The Making of a Mystery Writer
By Dawn Ius
The first novel Eileen Cook ever wrote was a mystery—a book inspired by her love of the genre, but unfortunately one that will never see the light of day.
The manuscript was rejected numerous times, with one agent including this soul-crushing note: “For your edification, the purpose of a mystery is to not know who done it in the first chapter.”
“I have to hand it to the agent for both using ‘edification’ in a sentence, and being bold enough to tell me what I needed to hear,” Cook says.
Ultimately, the message Cook received was that she didn’t have the chops to write a mystery—yet. While some authors may have traded in their typewriters, Cook didn’t give up. Instead, she turned her skills to contemporaries, writing—and publishing—eight young adult novels and a middle grade before the allure of the mystery once again became too strong to deny.
And so, a few years and a handful of successful books later, Cook tried again, this time with an addictive psychological thriller about a teen girl who forgets about six weeks of her life. With Malice became Cook’s first “dark” mystery for young adults, followed up in 2017 with The Hanging Girl, and now this year’s chilling release, YOU OWE ME A MURDER.
The story follows Kim, a recently heartbroken 17-year-old now forced to spend a class field trip to London with her ex-boyfriend and his new love interest. While she watches their overt PDA, Kim can’t help but think her life might be easier if her ex were dead—though she’d never say that aloud. Well, except to her seatmate, Nicki, an older girl on her way back to London with some significant problems of her own. By the end of the flight, the two are joking about swapping murders—it’s all fun and games until Kim’s ex-boyfriend mysteriously dies, and Kim is on the hook to fulfill her end of the bargain.
It’s a somewhat far-fetched premise made relatable—perhaps even believable—by Cook’s command of the craft, and the story takes us through a labyrinth of twists and turns that fall squarely within the parameters of a mystery. Clearly, Cook has honed her suspense-writing skills.
“I knew the plot was a stretch,” she says. “But I also knew that people can be pushed to do extraordinary things under the right circumstances. What was important to me was that the reader feel the characters were real and three dimensional. When I work with other writers, one of the things I hammer home is that motivation is critical to creating characters that readers will follow—even into dark places.”
YOU OWE ME A MURDER doesn’t shy away from those shadows. Cook believes that young adults have—and should have—the ability to create their own boundaries of what they want to read, and though she admits to devouring Stephen King as a child, she doesn’t think her novels veer off into too-twisty territory.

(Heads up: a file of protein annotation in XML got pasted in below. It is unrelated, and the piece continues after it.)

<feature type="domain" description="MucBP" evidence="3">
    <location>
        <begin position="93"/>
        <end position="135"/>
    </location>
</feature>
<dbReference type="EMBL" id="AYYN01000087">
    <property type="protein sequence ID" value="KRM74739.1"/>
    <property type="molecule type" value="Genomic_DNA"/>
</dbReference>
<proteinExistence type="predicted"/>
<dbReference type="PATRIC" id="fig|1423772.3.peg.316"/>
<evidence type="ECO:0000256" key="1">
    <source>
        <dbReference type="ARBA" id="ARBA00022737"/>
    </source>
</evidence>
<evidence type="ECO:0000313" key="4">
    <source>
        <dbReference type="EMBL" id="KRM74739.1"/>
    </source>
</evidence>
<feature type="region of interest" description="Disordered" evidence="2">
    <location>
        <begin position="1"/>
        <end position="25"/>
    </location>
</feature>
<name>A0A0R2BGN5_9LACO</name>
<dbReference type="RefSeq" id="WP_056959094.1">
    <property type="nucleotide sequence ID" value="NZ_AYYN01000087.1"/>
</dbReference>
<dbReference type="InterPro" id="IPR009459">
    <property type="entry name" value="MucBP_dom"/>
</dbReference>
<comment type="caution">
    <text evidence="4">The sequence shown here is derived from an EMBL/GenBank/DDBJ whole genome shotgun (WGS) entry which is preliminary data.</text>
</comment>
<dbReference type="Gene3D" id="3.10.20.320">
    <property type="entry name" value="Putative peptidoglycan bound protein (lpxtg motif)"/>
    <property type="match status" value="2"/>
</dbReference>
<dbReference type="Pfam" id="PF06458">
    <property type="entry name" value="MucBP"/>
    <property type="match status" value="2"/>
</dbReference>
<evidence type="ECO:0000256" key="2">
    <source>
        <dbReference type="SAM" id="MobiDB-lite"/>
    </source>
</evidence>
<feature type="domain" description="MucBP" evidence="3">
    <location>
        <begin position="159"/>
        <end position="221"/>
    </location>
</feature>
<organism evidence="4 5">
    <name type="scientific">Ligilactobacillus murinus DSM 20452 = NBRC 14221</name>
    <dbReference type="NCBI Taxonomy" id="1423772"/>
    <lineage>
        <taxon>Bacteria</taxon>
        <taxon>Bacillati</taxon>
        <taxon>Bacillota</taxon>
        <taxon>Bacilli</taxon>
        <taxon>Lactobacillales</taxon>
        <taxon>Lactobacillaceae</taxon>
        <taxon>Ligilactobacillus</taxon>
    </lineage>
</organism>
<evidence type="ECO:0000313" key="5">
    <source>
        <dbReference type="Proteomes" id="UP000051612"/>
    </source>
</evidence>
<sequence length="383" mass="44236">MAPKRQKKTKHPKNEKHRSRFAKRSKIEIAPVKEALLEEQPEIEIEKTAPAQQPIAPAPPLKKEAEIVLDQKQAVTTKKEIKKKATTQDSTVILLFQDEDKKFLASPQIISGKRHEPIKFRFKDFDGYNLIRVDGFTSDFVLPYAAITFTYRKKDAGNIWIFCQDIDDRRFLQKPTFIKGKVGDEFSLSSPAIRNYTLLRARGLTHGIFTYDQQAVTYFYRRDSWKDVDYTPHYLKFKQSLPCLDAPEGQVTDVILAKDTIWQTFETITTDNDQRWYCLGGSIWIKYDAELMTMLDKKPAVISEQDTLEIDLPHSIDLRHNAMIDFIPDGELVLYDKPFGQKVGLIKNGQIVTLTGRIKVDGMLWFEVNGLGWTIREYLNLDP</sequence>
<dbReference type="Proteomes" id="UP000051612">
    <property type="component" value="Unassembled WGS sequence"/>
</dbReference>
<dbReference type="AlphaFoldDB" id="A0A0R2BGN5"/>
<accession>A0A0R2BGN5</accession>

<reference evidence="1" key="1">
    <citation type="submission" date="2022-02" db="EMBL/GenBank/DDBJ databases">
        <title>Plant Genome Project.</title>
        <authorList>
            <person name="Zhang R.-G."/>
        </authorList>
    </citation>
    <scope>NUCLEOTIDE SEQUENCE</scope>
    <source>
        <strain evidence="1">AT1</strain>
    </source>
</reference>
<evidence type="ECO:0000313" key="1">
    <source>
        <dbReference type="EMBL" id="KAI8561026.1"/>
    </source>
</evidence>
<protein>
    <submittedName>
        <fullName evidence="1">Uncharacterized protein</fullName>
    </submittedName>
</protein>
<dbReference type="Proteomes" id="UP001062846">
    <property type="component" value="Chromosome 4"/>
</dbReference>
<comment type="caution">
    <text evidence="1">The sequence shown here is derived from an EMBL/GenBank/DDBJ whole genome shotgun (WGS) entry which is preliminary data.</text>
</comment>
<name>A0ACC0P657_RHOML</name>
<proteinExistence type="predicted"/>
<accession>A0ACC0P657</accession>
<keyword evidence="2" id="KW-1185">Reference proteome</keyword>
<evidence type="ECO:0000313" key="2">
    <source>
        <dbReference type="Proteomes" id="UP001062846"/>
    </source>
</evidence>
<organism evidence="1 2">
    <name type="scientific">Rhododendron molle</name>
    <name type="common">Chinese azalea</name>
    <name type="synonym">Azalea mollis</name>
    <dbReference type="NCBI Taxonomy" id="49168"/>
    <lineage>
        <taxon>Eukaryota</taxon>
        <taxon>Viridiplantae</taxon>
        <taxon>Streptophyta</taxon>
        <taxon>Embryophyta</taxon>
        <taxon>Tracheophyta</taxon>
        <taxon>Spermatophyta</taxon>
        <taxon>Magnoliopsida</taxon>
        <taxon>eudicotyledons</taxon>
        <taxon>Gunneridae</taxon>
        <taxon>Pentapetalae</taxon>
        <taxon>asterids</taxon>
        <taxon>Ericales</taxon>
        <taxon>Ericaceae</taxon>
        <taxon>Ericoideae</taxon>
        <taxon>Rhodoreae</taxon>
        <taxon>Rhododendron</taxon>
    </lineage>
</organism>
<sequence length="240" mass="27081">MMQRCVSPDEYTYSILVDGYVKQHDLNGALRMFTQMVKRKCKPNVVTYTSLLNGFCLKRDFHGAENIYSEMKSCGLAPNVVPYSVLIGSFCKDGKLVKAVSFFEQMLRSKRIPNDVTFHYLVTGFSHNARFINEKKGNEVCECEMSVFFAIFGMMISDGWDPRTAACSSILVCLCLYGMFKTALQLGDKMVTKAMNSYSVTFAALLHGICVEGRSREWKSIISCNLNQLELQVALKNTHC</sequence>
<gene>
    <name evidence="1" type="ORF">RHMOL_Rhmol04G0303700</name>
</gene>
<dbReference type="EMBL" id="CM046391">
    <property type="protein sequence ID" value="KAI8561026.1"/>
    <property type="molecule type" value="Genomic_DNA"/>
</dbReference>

“All of us, teens and adults, read for both entertainment and to make sense of the world,” she says. “I’m a firm believer that reading about darker things allows us to confront the things that scare us in a safe way.”
In YOU OWE ME A MURDER, Kim must confront perceptions of good and bad—most notably, how the decisions she makes change the way she feels about herself and others. And as a former counselor, Cook understands that there is good and bad in each of us—just as there are in her characters.
Kim and Nicki couldn’t be more opposite in some ways—Kim the more vulnerable, and Nicki mysterious and manipulative—but each of the girls has a place in Cook’s heart.
“If I was on a plane between the two of them, I suspect that Nicki would be the most charming and interesting to listen to—but also the most dangerous,” she says. “Kim is much more like me, a touch awkward, interested in nerdy things, and likely to snort when she laughs.”
Another trait Kim shares with the author is geography—both are Canadian and call beautiful Vancouver, British Columbia, home. From that home base, Cook has started working on her next book—another young adult mystery still in the research and development stage.
Regardless of its plot, readers will be in for a treat. Cook has firmly established herself in the genre, enough so that she could probably edify the agent that turned down her first manuscript—or at least make him wish he’d been given a second chance to scoop her up.
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